About Virgin Gorda

Columbus is often credited with discovering the Virgin Islands, but the first people to come to the islands were actually Amerindians. Igneri, Taino, and Carib Indians were the first inhabitants of Virgin Gorda from about 900 BC.

Columbus did come across the islands on his second voyage to the New World in 1493, and he named them the Virgin Islands after Ursula and her 11,000 virgins for their untouched beauty and numerous cays. Legend has it that he saw the shape of a reclining pregnant woman in Virgin Gorda, or “Fat Virgin.” As there wasn’t any gold on the Virgin Islands, they were ultimately passed by until pirates and privateers of the 17th century discovered their many sheltered coves. Blue Beard, Black Beard, and many others are said to have launched theirs raids from the British Virgin Islands’ shores.

The first permanent settlement arrived on Virgin Gorda in 1680, when British planters arrived from Anguilla. Despite the island’s rocky soil and steep terrain, plantations were quickly established to grow cotton and sugar. The island’s population reached an all-time high in 1812, with many plantations producing sugar cane, indigo, ginger and cattle, as well as the mining of copper.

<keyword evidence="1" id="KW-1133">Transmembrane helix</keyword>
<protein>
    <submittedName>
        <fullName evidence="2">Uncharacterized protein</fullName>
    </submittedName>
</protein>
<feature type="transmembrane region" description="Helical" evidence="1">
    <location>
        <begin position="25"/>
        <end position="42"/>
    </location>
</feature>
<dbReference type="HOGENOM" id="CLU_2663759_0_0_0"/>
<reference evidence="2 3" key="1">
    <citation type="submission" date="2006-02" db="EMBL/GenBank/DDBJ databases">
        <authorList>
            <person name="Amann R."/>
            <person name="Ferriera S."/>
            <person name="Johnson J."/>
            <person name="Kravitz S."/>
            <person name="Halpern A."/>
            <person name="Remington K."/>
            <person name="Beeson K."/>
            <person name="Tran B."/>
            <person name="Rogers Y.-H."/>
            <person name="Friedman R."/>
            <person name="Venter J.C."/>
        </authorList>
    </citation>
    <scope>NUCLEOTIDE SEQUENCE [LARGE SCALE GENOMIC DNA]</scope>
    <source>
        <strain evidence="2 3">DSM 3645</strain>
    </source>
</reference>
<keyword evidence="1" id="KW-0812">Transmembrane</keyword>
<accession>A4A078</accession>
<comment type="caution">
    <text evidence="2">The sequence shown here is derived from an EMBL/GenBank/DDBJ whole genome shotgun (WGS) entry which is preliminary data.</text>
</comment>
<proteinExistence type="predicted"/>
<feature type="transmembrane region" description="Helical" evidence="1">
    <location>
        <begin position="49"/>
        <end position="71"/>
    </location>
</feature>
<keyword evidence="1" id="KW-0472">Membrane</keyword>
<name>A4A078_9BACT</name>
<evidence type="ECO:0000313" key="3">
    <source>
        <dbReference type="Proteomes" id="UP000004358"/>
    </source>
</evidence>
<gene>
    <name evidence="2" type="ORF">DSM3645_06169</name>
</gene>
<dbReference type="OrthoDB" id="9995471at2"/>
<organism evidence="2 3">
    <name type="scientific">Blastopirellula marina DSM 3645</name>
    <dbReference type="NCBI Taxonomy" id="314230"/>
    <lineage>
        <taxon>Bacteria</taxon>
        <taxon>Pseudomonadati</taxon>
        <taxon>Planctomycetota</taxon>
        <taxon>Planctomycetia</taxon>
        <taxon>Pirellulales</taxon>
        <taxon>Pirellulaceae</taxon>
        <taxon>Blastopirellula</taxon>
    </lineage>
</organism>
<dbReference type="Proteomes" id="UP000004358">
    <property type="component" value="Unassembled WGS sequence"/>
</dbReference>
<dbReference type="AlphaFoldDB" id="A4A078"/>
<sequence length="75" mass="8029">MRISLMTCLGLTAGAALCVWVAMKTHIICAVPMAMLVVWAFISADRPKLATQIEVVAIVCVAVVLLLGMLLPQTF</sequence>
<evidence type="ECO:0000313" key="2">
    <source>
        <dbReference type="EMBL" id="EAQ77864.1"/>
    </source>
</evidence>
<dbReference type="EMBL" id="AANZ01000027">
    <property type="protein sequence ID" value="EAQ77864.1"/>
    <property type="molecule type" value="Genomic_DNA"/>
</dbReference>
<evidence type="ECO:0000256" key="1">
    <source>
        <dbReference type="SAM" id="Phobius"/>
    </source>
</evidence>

The emancipation of slaves in the British Virgin Islands in 1834, coupled with a hurricane and a few other natural disasters, led to the fall of the plantation economy. In addition, the copper mines became depleted, thus the island’s economy faltered. Many of the planters returned home, leaving nobody behind with the expertise to govern the island. Crown Colony government was established in 1867, and elections were abolished. Five years later, the British Virgins were placed under the control of the Federation of the Leeward Islands. Economic activity practically ended.

The 20th century brought hope, as programs were developed to revive sugar and cotton production and to build the livestock industry. In 1950, the legislative council was restored, and a few years later the Leeward Islands Federation collapsed, strengthening local legislative control.

The 1960s brought change to the British Virgin Islands as Laurence Rockefeller developed Little Dix resort on Virgin Gorda, and Charlie Cary created a marina complex on Tortola. These acts spurred the islands’ tourism industry, which is today a major source of income for the islands.

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